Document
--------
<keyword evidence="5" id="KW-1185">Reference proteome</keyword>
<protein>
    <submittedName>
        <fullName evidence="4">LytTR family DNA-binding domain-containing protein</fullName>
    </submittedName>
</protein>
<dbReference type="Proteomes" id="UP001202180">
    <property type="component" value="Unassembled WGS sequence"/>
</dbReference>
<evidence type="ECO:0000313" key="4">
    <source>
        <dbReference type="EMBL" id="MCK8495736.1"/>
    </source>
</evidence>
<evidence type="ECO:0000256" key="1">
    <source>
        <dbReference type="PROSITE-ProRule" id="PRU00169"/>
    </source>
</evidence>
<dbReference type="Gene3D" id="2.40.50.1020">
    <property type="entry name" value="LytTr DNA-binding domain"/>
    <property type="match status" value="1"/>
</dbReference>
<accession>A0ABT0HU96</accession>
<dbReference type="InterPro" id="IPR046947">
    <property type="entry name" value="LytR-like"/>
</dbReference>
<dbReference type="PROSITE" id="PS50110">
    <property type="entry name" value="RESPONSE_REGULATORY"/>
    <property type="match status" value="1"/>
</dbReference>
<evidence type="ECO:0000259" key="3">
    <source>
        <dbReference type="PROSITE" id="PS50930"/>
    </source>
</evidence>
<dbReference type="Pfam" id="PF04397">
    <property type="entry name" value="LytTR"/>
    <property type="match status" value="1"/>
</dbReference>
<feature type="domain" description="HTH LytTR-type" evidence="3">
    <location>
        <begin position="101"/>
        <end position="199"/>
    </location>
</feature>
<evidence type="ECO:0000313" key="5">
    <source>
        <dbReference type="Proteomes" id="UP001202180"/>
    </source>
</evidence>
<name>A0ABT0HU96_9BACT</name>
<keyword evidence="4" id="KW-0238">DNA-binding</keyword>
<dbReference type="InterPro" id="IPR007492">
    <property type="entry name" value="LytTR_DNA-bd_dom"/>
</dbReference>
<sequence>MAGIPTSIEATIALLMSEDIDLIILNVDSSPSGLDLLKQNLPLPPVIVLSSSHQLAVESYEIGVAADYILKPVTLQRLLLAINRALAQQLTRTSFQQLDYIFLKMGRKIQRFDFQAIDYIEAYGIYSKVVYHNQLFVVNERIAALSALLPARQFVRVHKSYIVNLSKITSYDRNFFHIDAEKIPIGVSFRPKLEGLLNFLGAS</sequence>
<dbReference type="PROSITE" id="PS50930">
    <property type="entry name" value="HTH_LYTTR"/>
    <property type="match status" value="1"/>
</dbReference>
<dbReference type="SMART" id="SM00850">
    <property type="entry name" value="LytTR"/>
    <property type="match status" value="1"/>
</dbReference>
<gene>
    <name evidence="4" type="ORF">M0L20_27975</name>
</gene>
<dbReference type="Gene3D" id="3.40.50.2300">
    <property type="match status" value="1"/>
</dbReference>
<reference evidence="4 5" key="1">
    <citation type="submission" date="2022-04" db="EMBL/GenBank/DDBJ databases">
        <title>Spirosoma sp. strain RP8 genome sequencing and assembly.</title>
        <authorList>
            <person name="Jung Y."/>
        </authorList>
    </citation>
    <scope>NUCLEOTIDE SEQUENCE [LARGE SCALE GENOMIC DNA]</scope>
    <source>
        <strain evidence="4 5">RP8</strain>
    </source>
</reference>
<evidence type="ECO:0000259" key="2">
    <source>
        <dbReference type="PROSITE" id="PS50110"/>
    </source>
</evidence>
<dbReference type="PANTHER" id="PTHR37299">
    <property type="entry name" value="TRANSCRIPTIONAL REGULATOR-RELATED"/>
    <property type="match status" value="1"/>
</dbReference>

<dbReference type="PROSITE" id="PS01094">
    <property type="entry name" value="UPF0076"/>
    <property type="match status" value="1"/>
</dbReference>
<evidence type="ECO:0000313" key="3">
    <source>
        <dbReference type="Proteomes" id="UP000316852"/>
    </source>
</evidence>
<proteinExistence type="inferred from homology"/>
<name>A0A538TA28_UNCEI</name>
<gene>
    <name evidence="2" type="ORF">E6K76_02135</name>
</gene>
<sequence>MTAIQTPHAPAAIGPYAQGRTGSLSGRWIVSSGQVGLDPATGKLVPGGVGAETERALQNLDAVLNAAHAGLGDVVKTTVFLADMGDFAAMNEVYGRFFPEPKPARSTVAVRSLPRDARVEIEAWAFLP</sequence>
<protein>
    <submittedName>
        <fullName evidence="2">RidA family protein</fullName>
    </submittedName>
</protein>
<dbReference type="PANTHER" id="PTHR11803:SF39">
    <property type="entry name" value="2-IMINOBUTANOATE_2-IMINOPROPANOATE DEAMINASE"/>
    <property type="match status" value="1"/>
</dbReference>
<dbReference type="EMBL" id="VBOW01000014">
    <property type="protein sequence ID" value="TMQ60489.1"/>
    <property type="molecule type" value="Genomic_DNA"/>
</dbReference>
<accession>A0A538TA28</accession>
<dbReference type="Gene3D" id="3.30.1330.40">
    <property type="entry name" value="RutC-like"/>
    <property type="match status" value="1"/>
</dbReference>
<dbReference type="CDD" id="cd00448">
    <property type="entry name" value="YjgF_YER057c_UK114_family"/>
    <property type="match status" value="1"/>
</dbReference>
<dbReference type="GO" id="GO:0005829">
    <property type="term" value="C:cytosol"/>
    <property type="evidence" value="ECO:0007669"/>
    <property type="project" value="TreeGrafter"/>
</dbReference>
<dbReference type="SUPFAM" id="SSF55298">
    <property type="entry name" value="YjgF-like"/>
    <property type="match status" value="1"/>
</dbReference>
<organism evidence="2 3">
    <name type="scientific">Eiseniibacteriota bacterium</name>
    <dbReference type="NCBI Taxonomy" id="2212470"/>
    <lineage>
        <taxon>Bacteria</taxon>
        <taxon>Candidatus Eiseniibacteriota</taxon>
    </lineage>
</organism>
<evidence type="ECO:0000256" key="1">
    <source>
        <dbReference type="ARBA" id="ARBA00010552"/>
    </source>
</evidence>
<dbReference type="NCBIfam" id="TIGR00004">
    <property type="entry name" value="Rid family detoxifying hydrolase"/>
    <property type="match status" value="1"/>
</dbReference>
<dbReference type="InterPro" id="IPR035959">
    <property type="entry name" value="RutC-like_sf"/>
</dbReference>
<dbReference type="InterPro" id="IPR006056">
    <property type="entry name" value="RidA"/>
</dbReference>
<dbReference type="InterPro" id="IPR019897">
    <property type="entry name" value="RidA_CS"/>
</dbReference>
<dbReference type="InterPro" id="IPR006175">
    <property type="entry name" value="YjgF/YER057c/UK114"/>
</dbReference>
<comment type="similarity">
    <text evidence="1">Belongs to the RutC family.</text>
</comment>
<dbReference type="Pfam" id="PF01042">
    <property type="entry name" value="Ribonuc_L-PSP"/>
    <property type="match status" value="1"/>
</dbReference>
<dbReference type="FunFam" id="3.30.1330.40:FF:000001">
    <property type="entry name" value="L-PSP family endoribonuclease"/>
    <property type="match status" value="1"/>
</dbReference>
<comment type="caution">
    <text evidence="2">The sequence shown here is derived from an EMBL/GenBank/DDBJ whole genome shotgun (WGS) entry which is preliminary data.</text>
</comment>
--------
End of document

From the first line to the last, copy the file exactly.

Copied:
<keyword evidence="5" id="KW-1185">Reference proteome</keyword>
<protein>
    <submittedName>
        <fullName evidence="4">LytTR family DNA-binding domain-containing protein</fullName>
    </submittedName>
</protein>
<dbReference type="Proteomes" id="UP001202180">
    <property type="component" value="Unassembled WGS sequence"/>
</dbReference>
<evidence type="ECO:0000313" key="4">
    <source>
        <dbReference type="EMBL" id="MCK8495736.1"/>
    </source>
</evidence>
<evidence type="ECO:0000256" key="1">
    <source>
        <dbReference type="PROSITE-ProRule" id="PRU00169"/>
    </source>
</evidence>
<dbReference type="Gene3D" id="2.40.50.1020">
    <property type="entry name" value="LytTr DNA-binding domain"/>
    <property type="match status" value="1"/>
</dbReference>
<accession>A0ABT0HU96</accession>
<dbReference type="InterPro" id="IPR046947">
    <property type="entry name" value="LytR-like"/>
</dbReference>
<dbReference type="PROSITE" id="PS50110">
    <property type="entry name" value="RESPONSE_REGULATORY"/>
    <property type="match status" value="1"/>
</dbReference>
<evidence type="ECO:0000259" key="3">
    <source>
        <dbReference type="PROSITE" id="PS50930"/>
    </source>
</evidence>
<dbReference type="Pfam" id="PF04397">
    <property type="entry name" value="LytTR"/>
    <property type="match status" value="1"/>
</dbReference>
<feature type="domain" description="HTH LytTR-type" evidence="3">
    <location>
        <begin position="101"/>
        <end position="199"/>
    </location>
</feature>
<evidence type="ECO:0000313" key="5">
    <source>
        <dbReference type="Proteomes" id="UP001202180"/>
    </source>
</evidence>
<name>A0ABT0HU96_9BACT</name>
<keyword evidence="4" id="KW-0238">DNA-binding</keyword>
<dbReference type="InterPro" id="IPR007492">
    <property type="entry name" value="LytTR_DNA-bd_dom"/>
</dbReference>
<sequence>MAGIPTSIEATIALLMSEDIDLIILNVDSSPSGLDLLKQNLPLPPVIVLSSSHQLAVESYEIGVAADYILKPVTLQRLLLAINRALAQQLTRTSFQQLDYIFLKMGRKIQRFDFQAIDYIEAYGIYSKVVYHNQLFVVNERIAALSALLPARQFVRVHKSYIVNLSKITSYDRNFFHIDAEKIPIGVSFRPKLEGLLNFLGAS</sequence>
<dbReference type="PROSITE" id="PS50930">
    <property type="entry name" value="HTH_LYTTR"/>
    <property type="match status" value="1"/>
</dbReference>
<dbReference type="SMART" id="SM00850">
    <property type="entry name" value="LytTR"/>
    <property type="match status" value="1"/>
</dbReference>
<gene>
    <name evidence="4" type="ORF">M0L20_27975</name>
</gene>
<dbReference type="Gene3D" id="3.40.50.2300">
    <property type="match status" value="1"/>
</dbReference>
<reference evidence="4 5" key="1">
    <citation type="submission" date="2022-04" db="EMBL/GenBank/DDBJ databases">
        <title>Spirosoma sp. strain RP8 genome sequencing and assembly.</title>
        <authorList>
            <person name="Jung Y."/>
        </authorList>
    </citation>
    <scope>NUCLEOTIDE SEQUENCE [LARGE SCALE GENOMIC DNA]</scope>
    <source>
        <strain evidence="4 5">RP8</strain>
    </source>
</reference>
<evidence type="ECO:0000259" key="2">
    <source>
        <dbReference type="PROSITE" id="PS50110"/>
    </source>
</evidence>
<dbReference type="PANTHER" id="PTHR37299">
    <property type="entry name" value="TRANSCRIPTIONAL REGULATOR-RELATED"/>
    <property type="match status" value="1"/>
</dbReference>

<dbReference type="PROSITE" id="PS01094">
    <property type="entry name" value="UPF0076"/>
    <property type="match status" value="1"/>
</dbReference>
<evidence type="ECO:0000313" key="3">
    <source>
        <dbReference type="Proteomes" id="UP000316852"/>
    </source>
</evidence>
<proteinExistence type="inferred from homology"/>
<name>A0A538TA28_UNCEI</name>
<gene>
    <name evidence="2" type="ORF">E6K76_02135</name>
</gene>
<sequence>MTAIQTPHAPAAIGPYAQGRTGSLSGRWIVSSGQVGLDPATGKLVPGGVGAETERALQNLDAVLNAAHAGLGDVVKTTVFLADMGDFAAMNEVYGRFFPEPKPARSTVAVRSLPRDARVEIEAWAFLP</sequence>
<protein>
    <submittedName>
        <fullName evidence="2">RidA family protein</fullName>
    </submittedName>
</protein>
<dbReference type="PANTHER" id="PTHR11803:SF39">
    <property type="entry name" value="2-IMINOBUTANOATE_2-IMINOPROPANOATE DEAMINASE"/>
    <property type="match status" value="1"/>
</dbReference>
<dbReference type="EMBL" id="VBOW01000014">
    <property type="protein sequence ID" value="TMQ60489.1"/>
    <property type="molecule type" value="Genomic_DNA"/>
</dbReference>
<accession>A0A538TA28</accession>
<dbReference type="Gene3D" id="3.30.1330.40">
    <property type="entry name" value="RutC-like"/>
    <property type="match status" value="1"/>
</dbReference>
<dbReference type="CDD" id="cd00448">
    <property type="entry name" value="YjgF_YER057c_UK114_family"/>
    <property type="match status" value="1"/>
</dbReference>
<dbReference type="GO" id="GO:0005829">
    <property type="term" value="C:cytosol"/>
    <property type="evidence" value="ECO:0007669"/>
    <property type="project" value="TreeGrafter"/>
</dbReference>
<dbReference type="SUPFAM" id="SSF55298">
    <property type="entry name" value="YjgF-like"/>
    <property type="match status" value="1"/>
</dbReference>
<organism evidence="2 3">
    <name type="scientific">Eiseniibacteriota bacterium</name>
    <dbReference type="NCBI Taxonomy" id="2212470"/>
    <lineage>
        <taxon>Bacteria</taxon>
        <taxon>Candidatus Eiseniibacteriota</taxon>
    </lineage>
</organism>
<evidence type="ECO:0000256" key="1">
    <source>
        <dbReference type="ARBA" id="ARBA00010552"/>
    </source>
</evidence>
<dbReference type="NCBIfam" id="TIGR00004">
    <property type="entry name" value="Rid family detoxifying hydrolase"/>
    <property type="match status" value="1"/>
</dbReference>
<dbReference type="InterPro" id="IPR035959">
    <property type="entry name" value="RutC-like_sf"/>
</dbReference>
<dbReference type="InterPro" id="IPR006056">
    <property type="entry name" value="RidA"/>
</dbReference>
<dbReference type="InterPro" id="IPR019897">
    <property type="entry name" value="RidA_CS"/>
</dbReference>
<dbReference type="InterPro" id="IPR006175">
    <property type="entry name" value="YjgF/YER057c/UK114"/>
</dbReference>
<comment type="similarity">
    <text evidence="1">Belongs to the RutC family.</text>
</comment>
<dbReference type="Pfam" id="PF01042">
    <property type="entry name" value="Ribonuc_L-PSP"/>
    <property type="match status" value="1"/>
</dbReference>
<dbReference type="FunFam" id="3.30.1330.40:FF:000001">
    <property type="entry name" value="L-PSP family endoribonuclease"/>
    <property type="match status" value="1"/>
</dbReference>
<comment type="caution">
    <text evidence="2">The sequence shown here is derived from an EMBL/GenBank/DDBJ whole genome shotgun (WGS) entry which is preliminary data.</text>
</comment>